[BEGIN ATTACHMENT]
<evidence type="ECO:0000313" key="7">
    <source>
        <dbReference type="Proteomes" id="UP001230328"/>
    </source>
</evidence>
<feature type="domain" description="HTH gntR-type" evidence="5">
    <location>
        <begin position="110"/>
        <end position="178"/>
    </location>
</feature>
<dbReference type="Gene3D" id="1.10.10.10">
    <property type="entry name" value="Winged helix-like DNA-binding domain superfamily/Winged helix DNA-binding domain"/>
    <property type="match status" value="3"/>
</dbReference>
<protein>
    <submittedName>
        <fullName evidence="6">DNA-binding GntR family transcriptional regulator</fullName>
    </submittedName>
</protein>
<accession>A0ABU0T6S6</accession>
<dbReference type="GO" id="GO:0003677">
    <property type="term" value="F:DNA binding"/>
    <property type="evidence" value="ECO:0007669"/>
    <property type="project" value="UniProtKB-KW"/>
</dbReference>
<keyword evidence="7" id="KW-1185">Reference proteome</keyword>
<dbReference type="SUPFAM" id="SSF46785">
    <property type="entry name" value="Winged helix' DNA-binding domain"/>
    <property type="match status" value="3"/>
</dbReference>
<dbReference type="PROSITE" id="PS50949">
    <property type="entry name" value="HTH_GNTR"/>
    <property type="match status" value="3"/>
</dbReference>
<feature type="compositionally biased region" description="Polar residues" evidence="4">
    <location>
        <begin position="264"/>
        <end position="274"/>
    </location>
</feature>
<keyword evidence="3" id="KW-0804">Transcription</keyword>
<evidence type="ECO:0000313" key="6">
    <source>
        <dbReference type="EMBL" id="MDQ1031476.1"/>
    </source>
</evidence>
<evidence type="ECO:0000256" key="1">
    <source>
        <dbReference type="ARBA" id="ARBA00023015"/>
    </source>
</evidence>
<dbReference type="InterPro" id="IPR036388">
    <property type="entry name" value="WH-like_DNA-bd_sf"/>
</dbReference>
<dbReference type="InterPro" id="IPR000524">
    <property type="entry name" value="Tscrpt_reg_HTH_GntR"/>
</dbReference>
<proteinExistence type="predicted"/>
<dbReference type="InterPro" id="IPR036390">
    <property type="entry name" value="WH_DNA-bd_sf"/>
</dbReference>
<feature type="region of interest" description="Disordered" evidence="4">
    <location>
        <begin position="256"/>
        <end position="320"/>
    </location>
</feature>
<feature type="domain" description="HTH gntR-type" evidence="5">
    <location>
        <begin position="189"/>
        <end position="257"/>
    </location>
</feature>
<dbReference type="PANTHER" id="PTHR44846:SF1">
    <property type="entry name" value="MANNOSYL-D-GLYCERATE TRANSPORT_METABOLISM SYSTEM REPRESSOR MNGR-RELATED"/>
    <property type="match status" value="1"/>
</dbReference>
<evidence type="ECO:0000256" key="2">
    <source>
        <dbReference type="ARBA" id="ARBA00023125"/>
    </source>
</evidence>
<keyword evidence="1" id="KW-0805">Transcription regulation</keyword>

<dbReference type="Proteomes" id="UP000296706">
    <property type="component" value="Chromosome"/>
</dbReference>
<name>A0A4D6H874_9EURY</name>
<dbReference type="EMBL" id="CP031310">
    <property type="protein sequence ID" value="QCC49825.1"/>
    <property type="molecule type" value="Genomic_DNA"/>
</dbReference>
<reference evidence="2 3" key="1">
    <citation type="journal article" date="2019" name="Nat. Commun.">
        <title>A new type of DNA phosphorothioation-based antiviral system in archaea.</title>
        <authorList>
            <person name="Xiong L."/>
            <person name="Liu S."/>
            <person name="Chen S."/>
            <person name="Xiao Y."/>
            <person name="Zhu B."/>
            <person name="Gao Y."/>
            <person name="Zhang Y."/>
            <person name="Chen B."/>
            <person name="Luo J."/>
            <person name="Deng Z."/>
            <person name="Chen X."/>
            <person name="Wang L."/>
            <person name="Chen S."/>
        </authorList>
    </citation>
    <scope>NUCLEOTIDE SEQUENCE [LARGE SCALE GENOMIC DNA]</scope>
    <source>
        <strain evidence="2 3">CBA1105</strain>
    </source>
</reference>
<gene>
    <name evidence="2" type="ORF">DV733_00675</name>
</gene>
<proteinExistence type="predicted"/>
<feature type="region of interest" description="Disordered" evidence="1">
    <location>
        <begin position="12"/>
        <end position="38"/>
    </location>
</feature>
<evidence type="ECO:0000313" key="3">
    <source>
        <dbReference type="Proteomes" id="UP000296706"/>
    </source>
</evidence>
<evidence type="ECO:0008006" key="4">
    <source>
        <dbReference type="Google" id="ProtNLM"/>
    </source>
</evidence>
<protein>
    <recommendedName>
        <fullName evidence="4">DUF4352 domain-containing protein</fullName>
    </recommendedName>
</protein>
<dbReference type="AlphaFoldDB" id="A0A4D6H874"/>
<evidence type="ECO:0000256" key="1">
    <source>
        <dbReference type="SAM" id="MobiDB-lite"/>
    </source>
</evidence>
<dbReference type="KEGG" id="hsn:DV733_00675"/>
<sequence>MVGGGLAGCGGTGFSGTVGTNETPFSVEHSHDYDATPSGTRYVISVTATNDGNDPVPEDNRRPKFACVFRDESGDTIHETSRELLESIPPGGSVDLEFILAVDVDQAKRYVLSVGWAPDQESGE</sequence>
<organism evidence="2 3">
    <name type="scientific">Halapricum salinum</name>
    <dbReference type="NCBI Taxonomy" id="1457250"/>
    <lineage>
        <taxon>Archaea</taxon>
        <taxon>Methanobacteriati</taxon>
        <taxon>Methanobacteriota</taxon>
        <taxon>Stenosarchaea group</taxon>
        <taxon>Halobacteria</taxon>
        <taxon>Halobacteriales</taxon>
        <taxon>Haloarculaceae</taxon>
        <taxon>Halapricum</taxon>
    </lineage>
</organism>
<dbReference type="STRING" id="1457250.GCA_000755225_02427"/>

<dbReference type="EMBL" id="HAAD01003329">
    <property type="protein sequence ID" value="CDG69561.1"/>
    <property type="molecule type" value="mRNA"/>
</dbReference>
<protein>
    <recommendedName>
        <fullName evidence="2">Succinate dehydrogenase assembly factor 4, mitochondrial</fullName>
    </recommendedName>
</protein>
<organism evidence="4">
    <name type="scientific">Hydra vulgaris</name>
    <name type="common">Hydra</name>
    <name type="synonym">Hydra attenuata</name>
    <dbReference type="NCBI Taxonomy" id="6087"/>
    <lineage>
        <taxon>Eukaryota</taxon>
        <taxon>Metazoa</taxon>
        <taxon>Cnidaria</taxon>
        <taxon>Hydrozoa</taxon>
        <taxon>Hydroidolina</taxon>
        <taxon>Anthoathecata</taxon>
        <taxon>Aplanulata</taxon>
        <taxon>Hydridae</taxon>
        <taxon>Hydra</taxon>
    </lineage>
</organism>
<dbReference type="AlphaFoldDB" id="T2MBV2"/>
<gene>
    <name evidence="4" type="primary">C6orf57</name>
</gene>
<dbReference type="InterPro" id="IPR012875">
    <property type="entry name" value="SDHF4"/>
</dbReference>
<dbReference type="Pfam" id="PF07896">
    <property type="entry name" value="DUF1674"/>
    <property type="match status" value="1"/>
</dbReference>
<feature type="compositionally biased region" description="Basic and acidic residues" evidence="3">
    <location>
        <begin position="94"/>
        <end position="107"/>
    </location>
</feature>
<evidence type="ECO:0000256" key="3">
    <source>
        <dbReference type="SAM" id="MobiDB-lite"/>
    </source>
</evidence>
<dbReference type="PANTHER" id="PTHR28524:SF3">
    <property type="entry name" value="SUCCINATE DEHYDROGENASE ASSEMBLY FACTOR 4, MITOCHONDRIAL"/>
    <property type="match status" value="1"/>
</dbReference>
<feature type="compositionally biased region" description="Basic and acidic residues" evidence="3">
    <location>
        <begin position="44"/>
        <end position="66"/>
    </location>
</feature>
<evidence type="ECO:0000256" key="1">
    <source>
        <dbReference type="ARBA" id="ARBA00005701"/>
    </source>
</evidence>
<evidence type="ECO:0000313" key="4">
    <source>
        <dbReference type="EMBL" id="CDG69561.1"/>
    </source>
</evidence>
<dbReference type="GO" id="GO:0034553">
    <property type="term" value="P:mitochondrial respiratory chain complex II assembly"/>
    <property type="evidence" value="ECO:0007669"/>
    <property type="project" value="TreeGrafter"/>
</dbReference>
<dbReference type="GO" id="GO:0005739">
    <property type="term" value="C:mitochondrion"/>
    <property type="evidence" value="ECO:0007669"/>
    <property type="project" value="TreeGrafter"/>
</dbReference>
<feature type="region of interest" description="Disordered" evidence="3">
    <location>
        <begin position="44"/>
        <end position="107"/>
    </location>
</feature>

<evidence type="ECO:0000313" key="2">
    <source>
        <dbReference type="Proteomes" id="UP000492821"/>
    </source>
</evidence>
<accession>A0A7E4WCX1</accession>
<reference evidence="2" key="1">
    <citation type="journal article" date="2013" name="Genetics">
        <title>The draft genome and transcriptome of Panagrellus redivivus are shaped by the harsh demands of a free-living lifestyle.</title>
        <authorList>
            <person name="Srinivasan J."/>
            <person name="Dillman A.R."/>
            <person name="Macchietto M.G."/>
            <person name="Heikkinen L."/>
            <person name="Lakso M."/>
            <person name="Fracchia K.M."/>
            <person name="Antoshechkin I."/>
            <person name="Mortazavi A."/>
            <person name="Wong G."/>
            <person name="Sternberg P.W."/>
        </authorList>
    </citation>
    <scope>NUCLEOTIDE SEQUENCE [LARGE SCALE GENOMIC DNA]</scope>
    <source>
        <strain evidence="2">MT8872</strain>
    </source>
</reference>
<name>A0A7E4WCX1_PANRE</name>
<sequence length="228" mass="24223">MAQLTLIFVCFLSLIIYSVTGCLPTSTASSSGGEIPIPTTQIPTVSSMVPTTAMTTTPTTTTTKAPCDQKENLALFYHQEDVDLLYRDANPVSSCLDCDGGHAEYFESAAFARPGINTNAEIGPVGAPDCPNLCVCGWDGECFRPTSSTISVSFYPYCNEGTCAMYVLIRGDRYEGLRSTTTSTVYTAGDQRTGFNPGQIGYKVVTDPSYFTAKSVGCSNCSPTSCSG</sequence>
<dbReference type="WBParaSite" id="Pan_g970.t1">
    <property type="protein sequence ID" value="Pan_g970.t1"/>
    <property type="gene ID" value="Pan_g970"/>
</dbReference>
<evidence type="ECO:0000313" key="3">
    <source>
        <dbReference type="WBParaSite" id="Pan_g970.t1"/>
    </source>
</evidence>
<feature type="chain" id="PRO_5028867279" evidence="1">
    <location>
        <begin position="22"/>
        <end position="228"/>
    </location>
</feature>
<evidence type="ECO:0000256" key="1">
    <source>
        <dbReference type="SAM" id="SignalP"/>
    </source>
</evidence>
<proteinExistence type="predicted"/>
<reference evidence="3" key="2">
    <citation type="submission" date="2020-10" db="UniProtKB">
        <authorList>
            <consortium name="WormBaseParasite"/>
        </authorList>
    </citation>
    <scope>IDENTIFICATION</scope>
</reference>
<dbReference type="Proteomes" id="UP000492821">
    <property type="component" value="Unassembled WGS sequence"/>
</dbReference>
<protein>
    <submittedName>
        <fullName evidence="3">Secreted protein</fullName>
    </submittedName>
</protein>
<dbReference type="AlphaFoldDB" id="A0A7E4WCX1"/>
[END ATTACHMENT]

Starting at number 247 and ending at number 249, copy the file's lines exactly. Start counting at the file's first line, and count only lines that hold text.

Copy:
    </location>
</feature>

<evidence type="ECO:0000313" key="2">